Fair Courts E-lert: RI Bill Proposed to Promote Judicial Diversity; Two WA Bills Could Alter Supreme Court

February 12, 2016


RI Introduced Bill to Promote Judicial Diversity

Rhode Island state Rep. Anastasia Williams (D-Providence) introduced a bill Thursday to promote diversity amongst both the members of the Judicial Nominating Commission, used to help select judges in the state, and the judicial candidates they recommend to the governor. Katie Mulvaney of the Providence Journal writes that the bill requires that “the governor and House and Senate leaders ensure that the membership of the Judicial Nominating Commission mirror the state population in terms of race and ethnic and gender make-up.” The bill also “dictates that the commission select judicial candidates in a manner that ‘ensures that a broad array of perspective and experiences are brought to the bench, reinforces public trust and confidence in the fairness of the judicial system and the administration of justice and ultimately enhances the delivery of justice and the judiciary's credibility and moral authority.’” To do so, the bill “specifies that each list the JNC forwards to the governor ‘shall include a person of color.’” Mulvaney adds that “[t]here are no candidates of color on the list presented to Governor Raimondo in the past year.”


UT Bill Requiring Judges to Have Law Degrees Moves Forward

On Feb. 5, the Utah House Judiciary Committee favorably reported an amended version of a bill requiring that all new judges in the justice courts of Utah’s 12 largest counties have a law degree, writes Mariah Noble of The Salt Lake City Tribune. Justice courts, established by counties and municipalities, have limited jurisdiction over cases including some forms of misdemeanors, violations of ordinances, infractions, and small claims. The bill’s sponsor, Rep. Craig Hall (R-West Valley City), said that “giving the power to sentence defendants to someone who hasn't been previously trained in law is a bad idea.” Maybell Romero, a professor of law at Brigham Young University, also stated that “[t]he justice courts, without having law-trained judges there, they are just [ripe] for 6th Amendment violations.” However, Rep. Brian King (D-Salt Lake City), chairman of the Judicial Conduct Commission, disagreed, saying “there are good law-trained and non-law-trained judges, and there are poor law-trained and non-law-trained judges.” He also “cited 12 public sanctions issued by the commission against law-trained judges in the last year, as opposed to only one against a judge without a law degree,” according to Noble.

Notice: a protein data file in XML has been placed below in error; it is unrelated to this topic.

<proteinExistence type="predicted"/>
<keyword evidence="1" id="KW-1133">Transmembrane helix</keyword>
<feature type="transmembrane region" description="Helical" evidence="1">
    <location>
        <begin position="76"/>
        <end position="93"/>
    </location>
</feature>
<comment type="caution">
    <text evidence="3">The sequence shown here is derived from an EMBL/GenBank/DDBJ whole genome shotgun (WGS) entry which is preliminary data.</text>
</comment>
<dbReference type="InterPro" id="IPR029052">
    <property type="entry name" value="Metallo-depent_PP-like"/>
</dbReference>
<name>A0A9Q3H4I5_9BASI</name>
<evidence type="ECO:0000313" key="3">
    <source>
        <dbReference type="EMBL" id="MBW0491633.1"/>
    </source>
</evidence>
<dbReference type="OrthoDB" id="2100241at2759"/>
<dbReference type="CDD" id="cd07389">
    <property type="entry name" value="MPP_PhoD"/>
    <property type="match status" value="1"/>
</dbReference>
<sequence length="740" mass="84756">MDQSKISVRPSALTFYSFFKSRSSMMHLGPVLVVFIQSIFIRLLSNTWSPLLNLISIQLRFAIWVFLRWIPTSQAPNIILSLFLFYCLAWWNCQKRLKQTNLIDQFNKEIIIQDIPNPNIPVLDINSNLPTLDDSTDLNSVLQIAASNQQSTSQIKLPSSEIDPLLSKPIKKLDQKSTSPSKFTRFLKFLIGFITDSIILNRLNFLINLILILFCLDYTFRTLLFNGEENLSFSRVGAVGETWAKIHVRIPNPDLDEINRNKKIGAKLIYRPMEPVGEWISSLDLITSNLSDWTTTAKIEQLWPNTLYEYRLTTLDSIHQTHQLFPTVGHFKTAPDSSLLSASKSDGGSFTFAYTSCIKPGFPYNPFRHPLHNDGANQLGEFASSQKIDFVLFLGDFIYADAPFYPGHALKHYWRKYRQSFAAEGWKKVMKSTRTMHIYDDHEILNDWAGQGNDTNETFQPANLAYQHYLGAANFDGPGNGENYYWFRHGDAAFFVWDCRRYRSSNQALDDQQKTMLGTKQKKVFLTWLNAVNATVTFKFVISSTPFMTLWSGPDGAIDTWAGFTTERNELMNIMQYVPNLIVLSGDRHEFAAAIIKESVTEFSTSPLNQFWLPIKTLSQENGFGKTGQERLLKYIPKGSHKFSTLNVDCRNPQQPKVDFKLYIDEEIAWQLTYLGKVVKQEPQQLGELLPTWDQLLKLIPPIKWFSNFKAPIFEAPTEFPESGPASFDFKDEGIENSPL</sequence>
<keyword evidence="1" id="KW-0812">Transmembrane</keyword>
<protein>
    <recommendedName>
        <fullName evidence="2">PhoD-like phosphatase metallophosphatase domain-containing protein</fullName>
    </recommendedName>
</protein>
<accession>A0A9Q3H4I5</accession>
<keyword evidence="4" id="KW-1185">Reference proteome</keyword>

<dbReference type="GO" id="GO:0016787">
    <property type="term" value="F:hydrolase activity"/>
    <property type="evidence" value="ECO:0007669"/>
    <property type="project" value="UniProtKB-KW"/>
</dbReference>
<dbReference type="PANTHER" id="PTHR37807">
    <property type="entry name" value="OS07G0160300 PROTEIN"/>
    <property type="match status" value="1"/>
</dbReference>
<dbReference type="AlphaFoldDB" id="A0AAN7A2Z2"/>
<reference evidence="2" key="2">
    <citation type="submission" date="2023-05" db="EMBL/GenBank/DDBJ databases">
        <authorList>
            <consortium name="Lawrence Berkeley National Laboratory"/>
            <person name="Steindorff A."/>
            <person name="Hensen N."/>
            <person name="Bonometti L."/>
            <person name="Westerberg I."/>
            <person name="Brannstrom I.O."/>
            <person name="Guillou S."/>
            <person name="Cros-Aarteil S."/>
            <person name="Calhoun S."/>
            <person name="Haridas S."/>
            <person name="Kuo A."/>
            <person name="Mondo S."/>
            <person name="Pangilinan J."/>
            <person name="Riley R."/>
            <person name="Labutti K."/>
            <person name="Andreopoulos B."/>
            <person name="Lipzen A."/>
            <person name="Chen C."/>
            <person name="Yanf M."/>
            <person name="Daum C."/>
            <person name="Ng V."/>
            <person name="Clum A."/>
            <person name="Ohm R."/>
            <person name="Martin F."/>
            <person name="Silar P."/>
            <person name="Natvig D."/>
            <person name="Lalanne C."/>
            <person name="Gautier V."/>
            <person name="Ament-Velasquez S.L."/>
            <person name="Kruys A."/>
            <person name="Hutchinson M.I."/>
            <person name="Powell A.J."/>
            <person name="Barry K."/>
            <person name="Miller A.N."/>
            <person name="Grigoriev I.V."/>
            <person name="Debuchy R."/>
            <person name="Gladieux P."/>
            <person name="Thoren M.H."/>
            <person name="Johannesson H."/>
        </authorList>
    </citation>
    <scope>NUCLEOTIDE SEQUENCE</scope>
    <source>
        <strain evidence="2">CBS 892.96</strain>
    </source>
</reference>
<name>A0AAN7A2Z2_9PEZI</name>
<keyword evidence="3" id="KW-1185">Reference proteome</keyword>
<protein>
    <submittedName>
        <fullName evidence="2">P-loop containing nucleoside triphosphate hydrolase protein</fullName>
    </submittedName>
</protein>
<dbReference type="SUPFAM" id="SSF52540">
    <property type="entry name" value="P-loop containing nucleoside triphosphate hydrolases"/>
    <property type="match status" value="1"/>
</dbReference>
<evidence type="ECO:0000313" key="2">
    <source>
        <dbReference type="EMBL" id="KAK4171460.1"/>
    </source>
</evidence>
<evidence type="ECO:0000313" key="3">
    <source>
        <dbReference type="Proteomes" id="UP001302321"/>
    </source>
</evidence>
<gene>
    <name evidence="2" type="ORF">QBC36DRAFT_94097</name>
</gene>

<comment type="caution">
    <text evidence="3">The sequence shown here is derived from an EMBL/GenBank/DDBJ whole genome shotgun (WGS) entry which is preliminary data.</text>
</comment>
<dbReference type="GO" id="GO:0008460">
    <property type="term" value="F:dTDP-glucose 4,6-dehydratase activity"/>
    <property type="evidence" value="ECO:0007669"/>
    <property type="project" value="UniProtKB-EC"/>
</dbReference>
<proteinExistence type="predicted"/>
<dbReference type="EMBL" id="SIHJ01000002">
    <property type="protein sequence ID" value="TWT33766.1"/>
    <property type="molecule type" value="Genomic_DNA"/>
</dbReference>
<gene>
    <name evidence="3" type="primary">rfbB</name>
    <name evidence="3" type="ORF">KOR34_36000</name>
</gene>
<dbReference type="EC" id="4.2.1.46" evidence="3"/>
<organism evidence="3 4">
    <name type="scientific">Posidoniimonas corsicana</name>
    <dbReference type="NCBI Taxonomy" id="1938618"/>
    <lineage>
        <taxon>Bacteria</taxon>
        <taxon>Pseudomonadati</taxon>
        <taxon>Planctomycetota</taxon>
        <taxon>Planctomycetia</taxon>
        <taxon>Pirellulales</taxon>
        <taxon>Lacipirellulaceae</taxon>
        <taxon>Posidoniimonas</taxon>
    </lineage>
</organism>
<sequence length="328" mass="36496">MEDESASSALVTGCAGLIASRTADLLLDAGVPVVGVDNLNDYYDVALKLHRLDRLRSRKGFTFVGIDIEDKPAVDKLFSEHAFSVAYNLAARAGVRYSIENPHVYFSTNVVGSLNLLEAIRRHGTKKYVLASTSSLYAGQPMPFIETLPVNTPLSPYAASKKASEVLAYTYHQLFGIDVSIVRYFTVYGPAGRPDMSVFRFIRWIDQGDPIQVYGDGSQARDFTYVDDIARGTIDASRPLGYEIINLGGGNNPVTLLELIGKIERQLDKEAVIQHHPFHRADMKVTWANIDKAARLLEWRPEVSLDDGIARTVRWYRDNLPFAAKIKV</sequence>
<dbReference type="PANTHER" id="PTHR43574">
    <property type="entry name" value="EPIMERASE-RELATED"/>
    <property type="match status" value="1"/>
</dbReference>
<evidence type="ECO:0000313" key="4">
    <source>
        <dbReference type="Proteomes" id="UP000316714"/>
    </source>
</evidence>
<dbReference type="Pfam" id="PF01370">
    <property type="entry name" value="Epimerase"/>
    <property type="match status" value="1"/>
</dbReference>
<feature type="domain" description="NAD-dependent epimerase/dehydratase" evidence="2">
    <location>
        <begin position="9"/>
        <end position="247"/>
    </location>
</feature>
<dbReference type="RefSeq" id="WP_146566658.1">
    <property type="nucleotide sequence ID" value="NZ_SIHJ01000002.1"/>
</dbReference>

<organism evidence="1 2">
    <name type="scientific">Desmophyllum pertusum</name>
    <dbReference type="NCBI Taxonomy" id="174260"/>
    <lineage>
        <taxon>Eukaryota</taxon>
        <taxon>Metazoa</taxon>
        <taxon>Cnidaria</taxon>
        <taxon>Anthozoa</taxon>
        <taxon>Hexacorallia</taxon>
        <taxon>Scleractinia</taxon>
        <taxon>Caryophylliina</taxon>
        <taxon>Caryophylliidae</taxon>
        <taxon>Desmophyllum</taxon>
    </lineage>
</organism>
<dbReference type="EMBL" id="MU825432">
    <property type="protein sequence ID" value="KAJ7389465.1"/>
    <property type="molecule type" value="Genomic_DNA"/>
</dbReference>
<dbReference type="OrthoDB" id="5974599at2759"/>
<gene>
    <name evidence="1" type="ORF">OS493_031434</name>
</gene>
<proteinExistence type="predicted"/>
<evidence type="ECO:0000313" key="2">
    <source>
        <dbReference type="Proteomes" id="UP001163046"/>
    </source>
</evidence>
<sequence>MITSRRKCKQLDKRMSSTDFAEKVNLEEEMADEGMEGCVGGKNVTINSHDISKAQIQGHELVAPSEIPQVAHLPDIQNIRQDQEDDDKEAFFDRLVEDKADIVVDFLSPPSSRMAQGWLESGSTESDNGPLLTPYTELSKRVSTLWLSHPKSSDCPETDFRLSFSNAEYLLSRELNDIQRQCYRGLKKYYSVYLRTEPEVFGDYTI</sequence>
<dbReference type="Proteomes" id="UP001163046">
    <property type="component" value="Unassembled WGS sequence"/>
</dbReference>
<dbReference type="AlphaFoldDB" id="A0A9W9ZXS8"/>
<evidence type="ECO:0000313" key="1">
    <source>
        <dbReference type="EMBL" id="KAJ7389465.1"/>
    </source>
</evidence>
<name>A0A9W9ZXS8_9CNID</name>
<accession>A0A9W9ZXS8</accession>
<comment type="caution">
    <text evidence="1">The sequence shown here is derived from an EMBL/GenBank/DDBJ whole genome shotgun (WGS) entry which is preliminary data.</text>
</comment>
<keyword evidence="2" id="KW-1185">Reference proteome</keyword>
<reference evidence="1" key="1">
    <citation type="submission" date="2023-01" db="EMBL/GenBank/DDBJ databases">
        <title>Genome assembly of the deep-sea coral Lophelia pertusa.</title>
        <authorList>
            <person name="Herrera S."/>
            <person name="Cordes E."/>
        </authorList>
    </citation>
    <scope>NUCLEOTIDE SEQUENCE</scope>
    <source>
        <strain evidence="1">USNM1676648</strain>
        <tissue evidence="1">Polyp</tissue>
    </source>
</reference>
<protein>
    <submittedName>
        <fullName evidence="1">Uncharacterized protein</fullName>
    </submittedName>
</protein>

Two WA Bills Could Affect the State Supreme Court’s Composition

Two bills before the  Washington State Legislature could affect the composition of  the state’s Supreme Court, writes Bill Raftery for Gavel to Gavel. One bill, HB 2784, seeks to “declare the existing 9-member court unconstitutional.” The Washington State Constitution “provides for a 5-member supreme court, but gives the legislature the power to increase its membership” which the legislature has done, “creating the current 9-member court in the early 1900s.” The bill would return the court to 5 justices and remove the legislature’s ability to increase its size. It would also require “all 9 current members of the court [to] immediately face one another in an election to fill the 5 seats.” Another bill, HJR 4217, would amend the constitution to shorten the court’s terms “from 6 years down to 4 years” and “justices would be limited to two terms, for a total of 8 years.” Raftery adds: “If applied retroactively, the amendment could force several members of the court off the bench.”


TX Judge Uses Juror Information for Re-Election Mailings

A Texas resident claims that her confidential juror information has been improperly used by a district court judge seeking re-election, writes Catherine Dominguez for The Villager. Darin Bailey said she received a campaign letter from Judge Mike Seiler that read: “I am sending you this letter because, once, you were a juror in the 435th District Court of Montgomery County” and “this is a sincere ‘thank you’ from me, Mike Seiler, the judge who presided over the case you were involved in.” The letter “does not ask for donations” but does invite recipients to a “meet and greet,” according to Dominguez. Seiler “maintains he has not violated any statute” because “[the statute] just says I can’t disclose juror information.” Last week, Bailey had a meeting with the District Attorney’s Public Integrity Department “and provided a sworn statement regarding the letter.”